I came home exhausted after a long draining day at work and curled up on the couch with the newest New Yorker (even though I haven't cracked last week's yet). I read a wonderful, funny, touching piece by David Sedaris on flying business class next to a sobbing Polish man. I know it is so... so... pedestrian to like David Sedaris, but I am not going to apologize. I think his prose his so smooth and witty; his essays are extremely well structured. I don't know what's not to like.
Then I read a review by Malcolm Gladwell, another favorite of mine, about a book on the race & IQ thing. I know that this has been in the news again recently, but can't we just table this ludicrous issue already? It was a good article, of course, but it is just so depressing that there are still people out there trying to prove that blacks are inferior.
Ethereal Elegance included beautiful acrylic on paper fashion paintings by Steven Stipelmen. These had a lovely, impressionist feel to them and some of them reminded me of Debuffy and Chagall.
Exoticism showcased clothing from all over the world that has inspired Western designers. The textiles and ornamentation were intense. Heavy fabrics weighted with beads and embroidery. A really cool pair of "granny boots" that were knee high and made of fabric that looked like old fashioned curtains.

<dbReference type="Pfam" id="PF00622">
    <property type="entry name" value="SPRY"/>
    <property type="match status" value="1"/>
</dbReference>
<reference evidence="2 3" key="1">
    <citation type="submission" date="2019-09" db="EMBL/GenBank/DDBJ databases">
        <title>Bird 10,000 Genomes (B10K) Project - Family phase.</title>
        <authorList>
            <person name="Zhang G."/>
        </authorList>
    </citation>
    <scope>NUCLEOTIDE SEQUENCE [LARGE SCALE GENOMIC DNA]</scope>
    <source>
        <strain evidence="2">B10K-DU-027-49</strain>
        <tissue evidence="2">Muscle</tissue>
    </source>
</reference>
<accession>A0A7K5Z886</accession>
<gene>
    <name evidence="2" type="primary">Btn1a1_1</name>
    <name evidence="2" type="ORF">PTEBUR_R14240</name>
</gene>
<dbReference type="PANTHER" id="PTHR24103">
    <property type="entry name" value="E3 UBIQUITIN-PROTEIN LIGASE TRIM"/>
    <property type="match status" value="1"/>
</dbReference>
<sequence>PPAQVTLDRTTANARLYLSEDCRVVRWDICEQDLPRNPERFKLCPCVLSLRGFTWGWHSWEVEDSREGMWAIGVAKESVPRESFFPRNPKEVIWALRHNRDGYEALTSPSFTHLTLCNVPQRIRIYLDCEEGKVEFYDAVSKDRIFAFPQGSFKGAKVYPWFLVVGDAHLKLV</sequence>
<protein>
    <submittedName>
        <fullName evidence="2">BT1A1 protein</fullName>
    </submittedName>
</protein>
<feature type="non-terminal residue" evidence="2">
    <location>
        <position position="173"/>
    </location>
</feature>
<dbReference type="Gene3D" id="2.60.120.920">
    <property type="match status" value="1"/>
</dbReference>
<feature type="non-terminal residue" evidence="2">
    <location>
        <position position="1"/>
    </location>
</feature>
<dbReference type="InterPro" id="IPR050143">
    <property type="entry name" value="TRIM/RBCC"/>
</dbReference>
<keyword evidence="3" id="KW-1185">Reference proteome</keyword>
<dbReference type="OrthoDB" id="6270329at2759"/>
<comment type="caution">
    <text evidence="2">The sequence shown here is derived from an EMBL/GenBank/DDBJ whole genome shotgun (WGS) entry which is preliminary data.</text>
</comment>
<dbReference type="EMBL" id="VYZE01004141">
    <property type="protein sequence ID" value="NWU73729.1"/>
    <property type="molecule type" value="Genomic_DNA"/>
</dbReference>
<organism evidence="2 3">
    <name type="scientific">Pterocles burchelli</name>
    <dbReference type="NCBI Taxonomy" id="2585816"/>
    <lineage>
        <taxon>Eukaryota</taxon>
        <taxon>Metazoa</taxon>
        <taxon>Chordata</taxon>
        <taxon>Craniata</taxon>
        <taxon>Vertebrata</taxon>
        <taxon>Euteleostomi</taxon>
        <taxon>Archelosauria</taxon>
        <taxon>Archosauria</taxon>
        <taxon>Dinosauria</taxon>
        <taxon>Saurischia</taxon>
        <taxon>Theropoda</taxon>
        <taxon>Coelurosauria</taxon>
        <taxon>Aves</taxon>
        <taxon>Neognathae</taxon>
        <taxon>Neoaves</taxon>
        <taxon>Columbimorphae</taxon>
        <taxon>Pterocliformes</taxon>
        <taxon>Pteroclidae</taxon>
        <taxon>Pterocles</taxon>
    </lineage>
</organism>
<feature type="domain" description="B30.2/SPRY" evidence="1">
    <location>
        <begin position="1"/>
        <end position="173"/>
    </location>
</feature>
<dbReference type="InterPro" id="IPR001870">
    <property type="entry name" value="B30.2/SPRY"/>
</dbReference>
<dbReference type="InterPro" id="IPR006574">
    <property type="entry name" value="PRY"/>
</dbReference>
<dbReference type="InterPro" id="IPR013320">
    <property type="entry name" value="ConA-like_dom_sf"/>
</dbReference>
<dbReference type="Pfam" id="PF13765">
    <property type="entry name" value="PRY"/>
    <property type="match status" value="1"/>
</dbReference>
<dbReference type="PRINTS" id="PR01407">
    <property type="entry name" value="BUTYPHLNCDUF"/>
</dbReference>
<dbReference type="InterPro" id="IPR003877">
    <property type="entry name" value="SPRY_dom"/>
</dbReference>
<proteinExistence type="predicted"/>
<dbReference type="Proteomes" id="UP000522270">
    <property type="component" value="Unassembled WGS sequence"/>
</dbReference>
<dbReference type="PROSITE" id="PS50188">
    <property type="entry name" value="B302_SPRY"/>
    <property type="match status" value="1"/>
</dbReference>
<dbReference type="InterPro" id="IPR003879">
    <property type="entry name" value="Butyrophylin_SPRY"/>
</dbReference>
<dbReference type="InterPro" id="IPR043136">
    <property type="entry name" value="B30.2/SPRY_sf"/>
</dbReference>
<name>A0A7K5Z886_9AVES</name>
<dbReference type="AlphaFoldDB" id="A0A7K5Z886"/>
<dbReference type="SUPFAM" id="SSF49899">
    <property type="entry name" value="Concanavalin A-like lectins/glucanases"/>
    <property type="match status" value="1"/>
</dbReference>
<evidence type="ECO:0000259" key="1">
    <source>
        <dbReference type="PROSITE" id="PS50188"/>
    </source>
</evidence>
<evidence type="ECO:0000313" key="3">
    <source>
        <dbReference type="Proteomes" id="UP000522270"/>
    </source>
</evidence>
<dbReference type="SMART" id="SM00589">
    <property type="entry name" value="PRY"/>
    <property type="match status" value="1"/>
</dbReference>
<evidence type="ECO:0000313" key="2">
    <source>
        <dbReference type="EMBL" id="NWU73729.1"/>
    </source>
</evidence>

Chic Chicago displayed "Couture treasures from the Chicago History Museum". Basically a ton of gorgeous, elegant clothes from all different eras. This was kind of my favorite.
Monday, December 10, 2007
He covers Socrates, Epicurus, Seneca, Montaigne, Schopenhauer and Nietzsche. Each chapter has a title like, "The Consolation for Inadequacy" (Montaigne) and includes a lot of information on the philosophers' life, on how they lived, as well as copious quotes and even pictures, sometimes oddly chosen.
My favorite sections were the ones on Montaigne and Schopenhauer -- both whom I personally related to. Neither whom I've read. I can't wait to go out and read Montaigne's Essays, although that will probably have to wait until after January. Surprisingly, I am most familiar with Nietzsche and was least engaged with that chapter ("The Consolation for Difficulties")
Some Schopenhauer quotes:
"We can regard our life as a uselessly disturbing episode in the blissful repose of nothingness"
"There is only one inborn error, and that is the notion that we exist in order to be happy... So long as we persist in this inborn error... the world seems to us full of contradictions. For at every step, in great things and small, we are bound to experience that the world and life are certainly not arranged for the purpose of maintaining a happy existence... hence the countenances of almost all elderly persons wear the expression of what is called disappointment."
I have never forgotten my Freshman Seminar professor exclaiming one day, for no reason I could discern, "Oh, poor Schopenhauer!"
Sunday, December 9, 2007
It was made in 1992 and I can't believe that was 15 years ago. That makes me feel old. Brad Pitt looked like a baby practically.
Saturday, December 8, 2007
Freed from the drive-in prison of single-mindedness
He turns effortlessly to the highway drama
Of the heart's debate with the so-called "verifiable" world...
Thursday, December 6, 2007